Existing Customers: 1-866-994-5074

Quick Guide to Choosing Windows For Your Home

2014212171903842When choosing windows for your home, it helps to keep in mind where they’re being placed and what they’re being used for, as well as how they will look. Here’s a short guide to finding what you want.

Replacement Windows vs. New Windows

Replacement windows fit into the existing frames on your house. If the frames are in good shape, you might be happy with replacement windows. New windows include a new frame. New windows allow you to change the shape, size and style of your windows. They don’t cost more than replacement windows, but more labor is involved in their installation.

Window Styles

  • Single-hung and double-hung windows are the most common household windows. Double-hung windows have an upper sash that slides down and a lower sash that slides up. With single-hung windows, only the lower sash moves up.
  • Casement windows swing open on one hinge, which can be vertical or horizontal. They provide excellent ventilation in small spaces that may be hard to reach.
  • Sliding windows have panels that slide along a horizontal track. One or more panels is usually fixed in position.
  • Fixed windows that do not open are often used as accent windows to let in light and to show off a view.

Window Materials

  • Wood is a popular material for windows. Wood insulates and resists condensation well. It can be painted or finished in any color.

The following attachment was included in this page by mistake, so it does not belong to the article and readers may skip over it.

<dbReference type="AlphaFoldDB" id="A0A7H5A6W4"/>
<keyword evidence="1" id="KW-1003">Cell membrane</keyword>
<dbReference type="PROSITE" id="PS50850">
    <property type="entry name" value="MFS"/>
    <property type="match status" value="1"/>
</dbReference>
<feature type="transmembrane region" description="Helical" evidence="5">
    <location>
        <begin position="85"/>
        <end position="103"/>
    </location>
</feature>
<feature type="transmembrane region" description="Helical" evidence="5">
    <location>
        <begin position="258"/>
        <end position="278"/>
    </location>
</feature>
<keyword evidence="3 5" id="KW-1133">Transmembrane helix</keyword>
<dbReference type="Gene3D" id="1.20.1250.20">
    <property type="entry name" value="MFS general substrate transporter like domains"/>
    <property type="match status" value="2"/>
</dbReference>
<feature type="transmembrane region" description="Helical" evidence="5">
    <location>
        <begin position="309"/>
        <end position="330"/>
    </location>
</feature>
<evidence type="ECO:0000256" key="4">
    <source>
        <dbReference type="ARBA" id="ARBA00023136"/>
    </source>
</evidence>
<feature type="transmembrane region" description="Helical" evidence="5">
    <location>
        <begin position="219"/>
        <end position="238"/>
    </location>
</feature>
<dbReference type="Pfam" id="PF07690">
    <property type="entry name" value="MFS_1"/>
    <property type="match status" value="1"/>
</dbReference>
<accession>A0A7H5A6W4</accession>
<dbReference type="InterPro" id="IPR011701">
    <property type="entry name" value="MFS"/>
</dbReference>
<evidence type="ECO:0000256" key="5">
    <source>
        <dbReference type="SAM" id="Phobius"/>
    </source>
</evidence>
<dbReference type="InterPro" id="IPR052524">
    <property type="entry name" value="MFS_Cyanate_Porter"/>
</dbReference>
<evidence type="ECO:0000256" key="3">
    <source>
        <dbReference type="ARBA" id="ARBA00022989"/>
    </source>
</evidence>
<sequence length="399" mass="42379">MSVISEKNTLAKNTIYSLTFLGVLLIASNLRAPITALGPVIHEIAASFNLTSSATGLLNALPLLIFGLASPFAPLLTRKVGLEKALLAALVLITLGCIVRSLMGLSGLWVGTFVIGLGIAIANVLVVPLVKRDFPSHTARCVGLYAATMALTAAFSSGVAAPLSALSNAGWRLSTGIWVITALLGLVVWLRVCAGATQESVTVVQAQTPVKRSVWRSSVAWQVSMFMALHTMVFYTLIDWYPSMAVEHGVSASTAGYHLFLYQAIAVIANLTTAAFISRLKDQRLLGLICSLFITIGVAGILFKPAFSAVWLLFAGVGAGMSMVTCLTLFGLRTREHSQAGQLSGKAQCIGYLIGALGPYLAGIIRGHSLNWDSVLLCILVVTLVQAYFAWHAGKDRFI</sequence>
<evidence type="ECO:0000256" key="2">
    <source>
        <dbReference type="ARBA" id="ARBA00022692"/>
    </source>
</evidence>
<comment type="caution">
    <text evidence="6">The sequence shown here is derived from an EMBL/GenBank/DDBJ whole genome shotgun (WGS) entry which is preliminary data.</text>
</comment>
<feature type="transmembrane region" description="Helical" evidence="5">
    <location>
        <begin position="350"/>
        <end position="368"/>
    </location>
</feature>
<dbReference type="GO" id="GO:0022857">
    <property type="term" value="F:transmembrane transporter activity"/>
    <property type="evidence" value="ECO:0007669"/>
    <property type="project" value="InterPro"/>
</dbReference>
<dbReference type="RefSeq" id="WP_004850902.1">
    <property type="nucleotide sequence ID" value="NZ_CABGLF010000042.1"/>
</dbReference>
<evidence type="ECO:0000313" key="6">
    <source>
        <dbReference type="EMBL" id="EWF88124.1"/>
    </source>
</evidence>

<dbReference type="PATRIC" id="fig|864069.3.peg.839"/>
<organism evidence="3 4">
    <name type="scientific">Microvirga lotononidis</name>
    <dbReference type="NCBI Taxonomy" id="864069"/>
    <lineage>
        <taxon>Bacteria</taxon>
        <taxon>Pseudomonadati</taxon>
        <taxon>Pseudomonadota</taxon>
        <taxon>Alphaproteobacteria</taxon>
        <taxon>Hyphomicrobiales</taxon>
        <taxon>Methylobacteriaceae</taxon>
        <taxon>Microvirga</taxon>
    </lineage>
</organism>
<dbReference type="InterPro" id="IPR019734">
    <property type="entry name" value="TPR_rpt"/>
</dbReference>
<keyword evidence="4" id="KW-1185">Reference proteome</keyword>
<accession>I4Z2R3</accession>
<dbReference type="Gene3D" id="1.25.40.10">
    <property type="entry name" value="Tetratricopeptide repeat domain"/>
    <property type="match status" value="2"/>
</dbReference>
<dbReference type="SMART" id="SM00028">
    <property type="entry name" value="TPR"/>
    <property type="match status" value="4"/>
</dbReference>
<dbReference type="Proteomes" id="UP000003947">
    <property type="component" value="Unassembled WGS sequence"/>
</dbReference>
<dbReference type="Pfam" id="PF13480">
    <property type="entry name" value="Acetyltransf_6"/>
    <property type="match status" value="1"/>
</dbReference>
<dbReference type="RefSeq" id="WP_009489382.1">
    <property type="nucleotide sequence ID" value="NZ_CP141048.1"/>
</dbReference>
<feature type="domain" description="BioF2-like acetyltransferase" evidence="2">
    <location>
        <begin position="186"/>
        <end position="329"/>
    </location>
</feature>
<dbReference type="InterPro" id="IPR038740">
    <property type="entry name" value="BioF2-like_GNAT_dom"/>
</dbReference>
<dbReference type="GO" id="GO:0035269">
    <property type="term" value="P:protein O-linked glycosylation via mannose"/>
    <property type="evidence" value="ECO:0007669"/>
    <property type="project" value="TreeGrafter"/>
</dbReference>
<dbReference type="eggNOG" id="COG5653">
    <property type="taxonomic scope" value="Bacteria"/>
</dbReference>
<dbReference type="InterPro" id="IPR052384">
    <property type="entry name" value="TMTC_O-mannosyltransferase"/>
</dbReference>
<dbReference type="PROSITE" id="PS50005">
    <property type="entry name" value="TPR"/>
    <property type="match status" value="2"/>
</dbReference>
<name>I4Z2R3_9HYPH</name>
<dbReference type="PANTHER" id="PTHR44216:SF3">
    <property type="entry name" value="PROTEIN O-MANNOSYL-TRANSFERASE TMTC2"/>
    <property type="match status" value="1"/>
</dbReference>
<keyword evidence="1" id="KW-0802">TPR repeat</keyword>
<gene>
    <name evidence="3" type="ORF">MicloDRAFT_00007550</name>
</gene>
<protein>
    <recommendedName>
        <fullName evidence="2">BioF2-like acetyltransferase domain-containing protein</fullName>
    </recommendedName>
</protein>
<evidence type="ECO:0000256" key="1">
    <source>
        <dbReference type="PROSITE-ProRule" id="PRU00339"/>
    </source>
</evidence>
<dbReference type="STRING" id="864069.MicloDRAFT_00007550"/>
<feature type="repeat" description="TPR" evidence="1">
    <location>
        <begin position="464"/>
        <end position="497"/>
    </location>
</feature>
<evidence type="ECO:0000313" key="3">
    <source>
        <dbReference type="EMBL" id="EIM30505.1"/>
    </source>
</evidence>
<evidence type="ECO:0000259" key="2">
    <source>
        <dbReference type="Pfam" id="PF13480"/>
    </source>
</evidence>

• Clad-wood windows are wood on the inside. On the outside, they are clad with a tough, weather-resistant material, such as vinyl. These are popular on modern homes and easy to maintain.
  • Aluminum windows are durable, light and easy to handle. Insulating layers prevent heat loss and condensation.
  • Vinyl windows are less expensive and less durable than other windows.

Glass

Safety can be an important consideration. Tempered glass crumbles when broken and is a good choice for windows near the floor or ground.

Additionally, windows are a source of heat loss. Double-glazed windows are much more efficient at preventing heat loss than single-pane windows. Triple-glazed windows are even more efficient but heavy. Energy-efficient glass with a low-E coating reflects back heat from the sun in summer and keeps heat in the house in winter.

Take into consideration your needs for ventilation, natural light and temperature control. Choose windows that provide the style and the practicality you want for your home.

Image by George Rex and licensed through Creative Commons.